PN Review Print and Online Poetry Magazine
Most Read... Henry Kingon Toby Martinez de las Rivas
(PN Review 244)
Eavan BolandA Lyric Voice at Bay
(PN Review 121)
Vahni CapildeoOn Judging Prizes, & Reading More than Six Really Good Books
(PN Review 237)
Tim Parksin conversation with Natalia Ginzburg
(PN Review 49)
M. Wynn ThomasThe Other Side of the Hedge
(PN Review 239)
Jamie OsbornIn conversation with Sasha Dugdale
(PN Review 240)
Next Issue Alberto Manguel Selbstgefühl New poems by Fleur Adcock, Claudine Toutoungi and Tuesday Shannon James Campbell A Walk through the Times Literary Supplement
Poems Articles Interviews Reports Reviews Contributors
PNR 250 Poetry Archive Banner
PN Review New Issue

This article is taken from PN Review 163, Volume 31 Number 5, May - June 2005.

Translating Inger Christensen Alex Middleton

If the best poems are 'instances of themselves', as John Ashbery said of Frank O'Hara's poems, then how should anything which isn't the original be able to convey this 'instance'? When translating poetry many compromises must be made, since semantic content (including cultural references), metre, rhythm, sound patterning and rhyme won't all survive translation into another language. The difficulties involved in the choices one must make are specific to the poetry being translated, and to the respective languages of the original poem and the translation. When translating the poetry of the Danish writer Inger Christensen I wasn't able to decide upon a strategy before-hand, since the process had to be a dialogue with the original poetry. What I knew was that I wanted to write a poetic and not a literal translation - to convey the 'instance' as faithfully as possible.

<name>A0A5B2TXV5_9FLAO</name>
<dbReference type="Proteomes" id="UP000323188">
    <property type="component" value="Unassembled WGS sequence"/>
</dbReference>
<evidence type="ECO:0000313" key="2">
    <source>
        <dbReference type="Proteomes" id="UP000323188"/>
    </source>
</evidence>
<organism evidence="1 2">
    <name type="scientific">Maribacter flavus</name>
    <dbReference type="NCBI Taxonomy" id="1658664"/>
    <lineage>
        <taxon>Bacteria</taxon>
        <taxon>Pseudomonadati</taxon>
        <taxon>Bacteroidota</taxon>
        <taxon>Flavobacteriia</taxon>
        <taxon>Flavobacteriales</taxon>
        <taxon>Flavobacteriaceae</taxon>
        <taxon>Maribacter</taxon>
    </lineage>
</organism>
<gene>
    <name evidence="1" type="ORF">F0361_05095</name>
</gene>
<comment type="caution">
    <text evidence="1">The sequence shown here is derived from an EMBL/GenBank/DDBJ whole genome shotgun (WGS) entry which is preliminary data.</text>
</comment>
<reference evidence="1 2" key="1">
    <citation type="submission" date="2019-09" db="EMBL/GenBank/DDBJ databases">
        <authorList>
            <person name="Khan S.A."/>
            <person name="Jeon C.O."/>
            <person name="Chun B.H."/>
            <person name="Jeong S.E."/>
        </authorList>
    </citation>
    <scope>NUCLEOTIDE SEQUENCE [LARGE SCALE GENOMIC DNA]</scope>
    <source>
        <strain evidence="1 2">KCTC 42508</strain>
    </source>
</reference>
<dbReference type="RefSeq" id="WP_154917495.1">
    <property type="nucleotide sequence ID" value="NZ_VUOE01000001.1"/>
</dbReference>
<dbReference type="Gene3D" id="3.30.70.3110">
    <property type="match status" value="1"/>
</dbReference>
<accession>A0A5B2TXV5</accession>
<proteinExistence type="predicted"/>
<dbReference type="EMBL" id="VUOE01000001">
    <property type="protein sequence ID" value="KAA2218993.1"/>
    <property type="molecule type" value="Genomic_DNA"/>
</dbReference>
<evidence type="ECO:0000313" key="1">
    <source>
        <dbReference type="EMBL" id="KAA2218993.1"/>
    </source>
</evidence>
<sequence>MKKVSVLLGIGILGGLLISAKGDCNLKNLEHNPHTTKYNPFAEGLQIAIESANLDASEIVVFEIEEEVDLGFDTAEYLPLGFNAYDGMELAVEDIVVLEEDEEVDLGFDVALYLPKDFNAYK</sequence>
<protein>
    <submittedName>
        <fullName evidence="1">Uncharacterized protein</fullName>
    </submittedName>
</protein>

The following poems are from Christensen's collections Alfabet, 1981 (Alphabet) and Sommerfugledalen, 1991 (The Valley of Butterflies). Often called a 'system poet', Christensen tends to use systems as the basis for her poetry. She works mostly with material from the 'real' outside world, using facts that everyone has an opportunity to know and verify.


As the title suggests, the alphabet constitutes one part of the system that organises this long poem in fourteen parts, each part starting out as a listing of things that exist. The nouns in the first part start ...

Searching, please wait... animated waiting image